[Python-ideas] [Wild Idea] Static Ducks
python at mrabarnett.plus.com
Mon Sep 21 15:55:57 CEST 2009
> On 21 Sep 2009, at 14:27 , Nick Coghlan wrote:
>> ilya wrote:
>>> I tried to read most of the thread, but I'm still not sure about the
>>> exact meaning of the proposal. Here is how I understand it.
>>> There are two ways to add strong typing to the language. One is called
>>> "static typing", and it's done before you generate a bytecode,
>>> another, "dynamic/run-time typing" is done at run-time.
>> Python already has strong dynamic typing. strong-vs-weak and
>> static-vs-dynamic are orthogonal attributes of type systems.
> The first part is usually considered true, the second part is more
> difficult to handle. The issue being that "strong typing/weak typing"
> isn't formally defined at all, an people tend to make "their own"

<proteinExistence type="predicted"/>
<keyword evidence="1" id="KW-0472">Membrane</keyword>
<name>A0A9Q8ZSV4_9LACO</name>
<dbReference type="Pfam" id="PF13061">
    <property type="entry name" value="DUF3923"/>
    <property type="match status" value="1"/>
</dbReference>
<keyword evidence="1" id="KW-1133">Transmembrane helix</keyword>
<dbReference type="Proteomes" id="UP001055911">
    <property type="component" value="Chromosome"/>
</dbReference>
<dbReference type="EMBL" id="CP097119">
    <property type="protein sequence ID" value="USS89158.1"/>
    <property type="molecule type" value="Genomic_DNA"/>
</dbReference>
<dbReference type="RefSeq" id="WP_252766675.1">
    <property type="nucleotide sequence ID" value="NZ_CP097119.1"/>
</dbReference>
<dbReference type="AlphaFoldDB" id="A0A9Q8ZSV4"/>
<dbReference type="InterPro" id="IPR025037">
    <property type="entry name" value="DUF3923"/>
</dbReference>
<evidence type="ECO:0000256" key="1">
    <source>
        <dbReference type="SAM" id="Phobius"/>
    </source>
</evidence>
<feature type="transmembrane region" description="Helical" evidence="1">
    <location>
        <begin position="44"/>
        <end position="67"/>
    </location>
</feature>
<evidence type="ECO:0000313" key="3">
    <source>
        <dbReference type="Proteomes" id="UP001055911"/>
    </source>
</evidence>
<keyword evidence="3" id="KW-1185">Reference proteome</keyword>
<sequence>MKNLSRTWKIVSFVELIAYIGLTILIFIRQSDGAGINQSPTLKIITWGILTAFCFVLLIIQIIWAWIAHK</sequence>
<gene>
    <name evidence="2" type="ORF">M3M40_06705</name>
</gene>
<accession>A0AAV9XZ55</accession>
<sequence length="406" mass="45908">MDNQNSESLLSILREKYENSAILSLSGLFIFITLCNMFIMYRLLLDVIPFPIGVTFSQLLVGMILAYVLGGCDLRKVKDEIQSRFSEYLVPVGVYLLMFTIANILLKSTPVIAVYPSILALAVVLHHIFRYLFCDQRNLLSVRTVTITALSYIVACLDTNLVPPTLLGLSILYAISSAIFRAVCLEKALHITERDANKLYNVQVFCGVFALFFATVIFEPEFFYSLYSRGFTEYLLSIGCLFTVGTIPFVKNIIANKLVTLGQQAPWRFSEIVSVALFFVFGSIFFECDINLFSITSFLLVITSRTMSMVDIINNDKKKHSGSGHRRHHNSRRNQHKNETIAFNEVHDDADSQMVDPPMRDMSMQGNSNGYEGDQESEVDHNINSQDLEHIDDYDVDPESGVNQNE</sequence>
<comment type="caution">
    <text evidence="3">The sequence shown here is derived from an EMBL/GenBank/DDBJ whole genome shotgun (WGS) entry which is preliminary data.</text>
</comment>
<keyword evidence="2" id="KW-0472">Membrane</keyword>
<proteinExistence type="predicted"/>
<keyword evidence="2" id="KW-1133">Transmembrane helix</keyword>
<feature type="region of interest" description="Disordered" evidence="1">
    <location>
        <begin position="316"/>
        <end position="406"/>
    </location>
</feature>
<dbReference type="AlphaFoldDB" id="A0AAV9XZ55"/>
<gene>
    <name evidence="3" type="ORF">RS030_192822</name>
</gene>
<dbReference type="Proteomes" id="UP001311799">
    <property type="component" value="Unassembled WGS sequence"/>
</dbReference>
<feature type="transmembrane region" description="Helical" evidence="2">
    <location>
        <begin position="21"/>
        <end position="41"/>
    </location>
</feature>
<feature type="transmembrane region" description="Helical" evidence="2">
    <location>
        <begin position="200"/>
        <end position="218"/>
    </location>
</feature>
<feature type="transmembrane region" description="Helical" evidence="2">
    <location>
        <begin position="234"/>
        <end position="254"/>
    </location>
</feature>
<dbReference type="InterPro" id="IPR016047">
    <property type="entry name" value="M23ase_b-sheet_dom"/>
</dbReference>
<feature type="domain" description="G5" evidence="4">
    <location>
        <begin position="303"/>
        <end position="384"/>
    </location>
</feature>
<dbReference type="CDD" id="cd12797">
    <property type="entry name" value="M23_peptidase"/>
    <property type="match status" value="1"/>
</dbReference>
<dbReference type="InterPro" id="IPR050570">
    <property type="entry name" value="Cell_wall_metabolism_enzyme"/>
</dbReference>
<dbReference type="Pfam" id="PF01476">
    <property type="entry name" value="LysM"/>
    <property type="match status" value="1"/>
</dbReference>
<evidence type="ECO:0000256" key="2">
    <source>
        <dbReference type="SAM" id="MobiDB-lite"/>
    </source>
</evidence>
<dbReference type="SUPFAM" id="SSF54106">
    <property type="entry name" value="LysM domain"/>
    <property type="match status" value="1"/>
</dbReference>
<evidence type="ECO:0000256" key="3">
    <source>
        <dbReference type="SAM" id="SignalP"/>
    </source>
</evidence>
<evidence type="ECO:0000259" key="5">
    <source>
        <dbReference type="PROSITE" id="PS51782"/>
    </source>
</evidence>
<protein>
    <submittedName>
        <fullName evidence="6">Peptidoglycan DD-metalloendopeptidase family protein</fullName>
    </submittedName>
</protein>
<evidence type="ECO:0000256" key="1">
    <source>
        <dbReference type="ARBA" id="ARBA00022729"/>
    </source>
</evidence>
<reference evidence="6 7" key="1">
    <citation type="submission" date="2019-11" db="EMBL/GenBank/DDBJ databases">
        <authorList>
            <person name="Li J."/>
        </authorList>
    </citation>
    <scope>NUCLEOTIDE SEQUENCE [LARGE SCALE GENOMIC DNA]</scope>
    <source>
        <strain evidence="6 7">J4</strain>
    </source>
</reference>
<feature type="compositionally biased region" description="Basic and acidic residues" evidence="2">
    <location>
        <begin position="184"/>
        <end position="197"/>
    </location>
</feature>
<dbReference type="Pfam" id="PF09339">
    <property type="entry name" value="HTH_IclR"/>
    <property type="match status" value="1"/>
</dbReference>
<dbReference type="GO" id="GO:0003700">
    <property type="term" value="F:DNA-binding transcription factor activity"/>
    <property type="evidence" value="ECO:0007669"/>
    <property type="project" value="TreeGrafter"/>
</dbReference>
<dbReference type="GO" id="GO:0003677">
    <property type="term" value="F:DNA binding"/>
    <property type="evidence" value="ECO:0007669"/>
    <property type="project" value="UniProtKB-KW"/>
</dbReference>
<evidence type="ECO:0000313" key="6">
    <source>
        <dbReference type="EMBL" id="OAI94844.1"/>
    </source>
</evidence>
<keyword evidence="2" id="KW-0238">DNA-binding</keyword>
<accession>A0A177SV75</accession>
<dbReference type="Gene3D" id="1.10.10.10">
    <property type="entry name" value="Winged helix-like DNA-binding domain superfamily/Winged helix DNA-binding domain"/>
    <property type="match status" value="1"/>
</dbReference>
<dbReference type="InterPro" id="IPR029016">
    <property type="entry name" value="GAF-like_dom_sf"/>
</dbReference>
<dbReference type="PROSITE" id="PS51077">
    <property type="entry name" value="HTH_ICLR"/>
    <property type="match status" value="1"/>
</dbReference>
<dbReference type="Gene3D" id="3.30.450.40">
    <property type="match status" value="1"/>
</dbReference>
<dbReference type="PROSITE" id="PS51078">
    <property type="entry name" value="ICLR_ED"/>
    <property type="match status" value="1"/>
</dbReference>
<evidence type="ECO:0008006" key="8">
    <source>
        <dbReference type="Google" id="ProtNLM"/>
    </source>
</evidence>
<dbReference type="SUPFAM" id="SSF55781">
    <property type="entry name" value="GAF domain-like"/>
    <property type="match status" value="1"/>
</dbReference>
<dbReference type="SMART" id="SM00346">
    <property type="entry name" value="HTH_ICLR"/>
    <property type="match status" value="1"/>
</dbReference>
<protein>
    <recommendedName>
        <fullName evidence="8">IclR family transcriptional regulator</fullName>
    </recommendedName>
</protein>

> definition of it to fit their preconceptions: a few years ago,
> Mark-Jason Dominus found (at least) 8 different definitions of the
> concept (
> http://groups.google.com/group/comp.lang.perl.moderated/tree/browse_frm/thread/e2e153d2ad7380c5/73d99bd8d5d16d8a?rnum=1&_done=%2Fgroup%2Fcomp.lang.perl.moderated%2Fbrowse_frm%2Fthread%2Fe2e153d2ad7380c5%2F73d99bd8d5d16d8a%3Ftvc%3D1%26#doc_89b5f256ea7bfadb )
> and B.C.Pierce [TAPL] gave up on the subject altogether after a pair of
> weeks of research. The mere idea of talking about "strong typing"
> without precisely defining what you mean by that is therefore bound to
> fail (as for one person Tcl will be strongly typed, meanwhile for
> another one anything falling short of *ML or Haskell is weakly typed).
> The static/dynamic typing axis is better defined (though there's a lot
> of blurring, it's a continuous path rather than a binary proposition).
I know of one language which is weakly typed: BCPL. It's only type is
the bit pattern. It's the function or operator which interprets the bits
as representing a certain value.
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